When most people think of dentures they picture a full plastic plate of teeth. However, there are many different types of dentures that can be used to replace missing teeth and help patients achieve their desired smile. One type of denture is a Partial Denture which consists of an acrylic gum base with pink material to replicate the look of natural gums and plastic teeth that fill in the gap. These are held in place by clasps that anchor onto the remaining natural teeth.
Partial Dentures have their pros and cons but they are an excellent restorative option for those who have one or more missing teeth but still have several healthy natural teeth in place. They can reduce the amount of stress placed on natural teeth, which can cause them to wear down or become crooked over time, and they can make it easier to eat, speak, and smile.
Like any dental appliance, there is a learning curve when it comes to wearing and eating with Partial Dentures. However, once a patient gets comfortable with this restorative solution they can enjoy their full benefits.
In addition to reducing the stress on remaining natural teeth, Partial Dentures can also help keep the jaw bone and oral tissues stimulated which can prevent them from shrinking or becoming swollen over time. In addition, they can boost a person’s confidence by providing them with a natural-looking smile that can improve their self-esteem and overall quality of life.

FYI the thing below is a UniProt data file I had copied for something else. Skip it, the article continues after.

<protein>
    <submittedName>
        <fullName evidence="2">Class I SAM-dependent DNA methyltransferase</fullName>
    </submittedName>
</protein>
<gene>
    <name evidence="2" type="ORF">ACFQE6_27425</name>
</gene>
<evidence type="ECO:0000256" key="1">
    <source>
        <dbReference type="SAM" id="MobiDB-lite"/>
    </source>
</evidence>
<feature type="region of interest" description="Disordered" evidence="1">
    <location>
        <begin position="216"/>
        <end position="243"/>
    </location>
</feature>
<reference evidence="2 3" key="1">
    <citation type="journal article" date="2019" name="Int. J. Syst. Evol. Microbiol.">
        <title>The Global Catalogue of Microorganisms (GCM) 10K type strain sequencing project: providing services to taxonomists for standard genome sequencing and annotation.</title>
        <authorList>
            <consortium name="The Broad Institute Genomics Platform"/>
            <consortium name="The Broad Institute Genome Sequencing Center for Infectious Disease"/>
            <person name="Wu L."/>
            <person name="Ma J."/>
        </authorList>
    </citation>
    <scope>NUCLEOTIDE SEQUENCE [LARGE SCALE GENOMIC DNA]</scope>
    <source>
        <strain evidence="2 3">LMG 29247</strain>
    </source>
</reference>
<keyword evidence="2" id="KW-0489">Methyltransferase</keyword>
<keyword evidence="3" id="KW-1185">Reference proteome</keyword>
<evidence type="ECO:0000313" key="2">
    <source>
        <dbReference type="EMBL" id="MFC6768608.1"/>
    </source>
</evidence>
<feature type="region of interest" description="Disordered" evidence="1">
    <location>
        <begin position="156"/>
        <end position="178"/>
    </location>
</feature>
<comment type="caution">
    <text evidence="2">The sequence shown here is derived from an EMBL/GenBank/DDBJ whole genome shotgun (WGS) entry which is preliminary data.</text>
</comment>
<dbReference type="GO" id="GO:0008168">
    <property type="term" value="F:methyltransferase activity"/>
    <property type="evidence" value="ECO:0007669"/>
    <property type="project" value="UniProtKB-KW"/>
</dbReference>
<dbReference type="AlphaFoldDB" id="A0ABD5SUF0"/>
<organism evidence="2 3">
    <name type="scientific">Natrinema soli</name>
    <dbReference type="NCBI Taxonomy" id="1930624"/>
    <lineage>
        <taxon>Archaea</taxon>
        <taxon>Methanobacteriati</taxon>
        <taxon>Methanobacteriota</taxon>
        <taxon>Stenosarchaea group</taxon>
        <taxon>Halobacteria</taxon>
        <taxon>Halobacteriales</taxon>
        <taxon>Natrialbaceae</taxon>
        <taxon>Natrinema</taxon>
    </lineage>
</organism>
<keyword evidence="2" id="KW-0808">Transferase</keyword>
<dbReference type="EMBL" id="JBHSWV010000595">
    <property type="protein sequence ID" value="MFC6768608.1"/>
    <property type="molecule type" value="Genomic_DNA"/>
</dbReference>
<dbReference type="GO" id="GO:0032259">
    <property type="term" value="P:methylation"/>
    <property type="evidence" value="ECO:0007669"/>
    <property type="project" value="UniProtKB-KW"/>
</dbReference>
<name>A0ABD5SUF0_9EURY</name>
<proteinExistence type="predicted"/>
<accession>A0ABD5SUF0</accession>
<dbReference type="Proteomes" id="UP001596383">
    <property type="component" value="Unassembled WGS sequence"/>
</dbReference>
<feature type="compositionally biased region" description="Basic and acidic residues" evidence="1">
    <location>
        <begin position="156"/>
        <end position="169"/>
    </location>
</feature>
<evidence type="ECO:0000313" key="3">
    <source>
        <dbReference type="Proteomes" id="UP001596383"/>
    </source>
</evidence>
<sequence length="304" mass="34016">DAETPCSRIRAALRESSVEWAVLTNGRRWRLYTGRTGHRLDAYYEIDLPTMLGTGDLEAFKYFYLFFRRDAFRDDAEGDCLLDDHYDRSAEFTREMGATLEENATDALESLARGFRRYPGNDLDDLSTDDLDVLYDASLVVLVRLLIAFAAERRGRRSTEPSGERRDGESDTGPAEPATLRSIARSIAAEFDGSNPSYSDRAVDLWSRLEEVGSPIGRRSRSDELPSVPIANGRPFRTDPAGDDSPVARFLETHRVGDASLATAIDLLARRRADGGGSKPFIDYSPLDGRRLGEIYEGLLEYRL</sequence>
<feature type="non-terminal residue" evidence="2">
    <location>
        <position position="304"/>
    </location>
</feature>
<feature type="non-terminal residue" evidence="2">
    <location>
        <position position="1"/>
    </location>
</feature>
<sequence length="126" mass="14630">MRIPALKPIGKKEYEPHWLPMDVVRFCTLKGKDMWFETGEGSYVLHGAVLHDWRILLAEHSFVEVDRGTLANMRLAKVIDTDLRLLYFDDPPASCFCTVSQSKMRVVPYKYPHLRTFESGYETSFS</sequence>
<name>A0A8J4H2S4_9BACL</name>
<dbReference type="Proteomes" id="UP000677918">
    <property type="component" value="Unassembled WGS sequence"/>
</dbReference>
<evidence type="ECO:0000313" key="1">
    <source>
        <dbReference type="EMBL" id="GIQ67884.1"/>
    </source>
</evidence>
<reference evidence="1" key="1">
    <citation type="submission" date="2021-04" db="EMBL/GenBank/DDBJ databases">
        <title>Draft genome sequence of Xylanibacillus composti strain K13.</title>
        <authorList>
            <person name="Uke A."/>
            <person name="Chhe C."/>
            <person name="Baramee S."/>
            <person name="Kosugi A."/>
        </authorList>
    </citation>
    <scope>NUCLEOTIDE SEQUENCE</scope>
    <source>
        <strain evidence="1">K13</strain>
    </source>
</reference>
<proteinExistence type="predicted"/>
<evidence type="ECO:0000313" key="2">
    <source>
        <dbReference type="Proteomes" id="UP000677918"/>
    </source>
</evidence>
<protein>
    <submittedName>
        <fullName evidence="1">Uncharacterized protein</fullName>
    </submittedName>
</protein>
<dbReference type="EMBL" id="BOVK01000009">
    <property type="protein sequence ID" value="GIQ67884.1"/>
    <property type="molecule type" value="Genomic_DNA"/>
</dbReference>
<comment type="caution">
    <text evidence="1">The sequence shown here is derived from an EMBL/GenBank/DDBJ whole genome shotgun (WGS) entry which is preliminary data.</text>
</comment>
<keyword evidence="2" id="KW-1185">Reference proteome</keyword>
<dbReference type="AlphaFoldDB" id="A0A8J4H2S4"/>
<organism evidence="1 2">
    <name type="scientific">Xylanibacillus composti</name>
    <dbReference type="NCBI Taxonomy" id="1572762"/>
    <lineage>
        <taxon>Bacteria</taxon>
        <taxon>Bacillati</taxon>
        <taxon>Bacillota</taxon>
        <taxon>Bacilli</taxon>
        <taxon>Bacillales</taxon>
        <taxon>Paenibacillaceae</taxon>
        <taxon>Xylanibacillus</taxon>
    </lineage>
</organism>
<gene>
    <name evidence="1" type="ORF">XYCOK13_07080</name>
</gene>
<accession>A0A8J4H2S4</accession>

Those considering Partial Dentures should first have a comprehensive exam to determine the state of their mouth and any active dental disease present. This will allow a dentist to ensure the partial denture fits well and does not cause any additional stress on natural teeth or create sore spots in the gums.
The three main types of Partial Dentures are Cast Framework, Flexible, and Implant-Attached. Cast metal framework partials are considered the “gold standard” and provide the best fit, longest-lasting partial. They have a thin metal base that holds the acrylic gums and plastic teeth and are held in place by clasps that attach to existing natural teeth. Many patients say that they are the most comfortable partials to wear as well.
Another common choice is Flexible Partials which are made from thin, lightweight thermoplastics and do not have visible metal clips. However, these dentures can break easily and are more bulky than their metal counterparts. They are also prone to fracturing and have been known to irritate the gums in some cases.
In addition to soaking your partial dentures in water or denture solution at night, it is important to brush them daily with a toothbrush and toothpaste that is designed for use on artificial teeth. Regular cleaning and care can help to prevent bacteria buildup that could lead to plaque and tartar, which may require a trip to the dentist for a professional clean.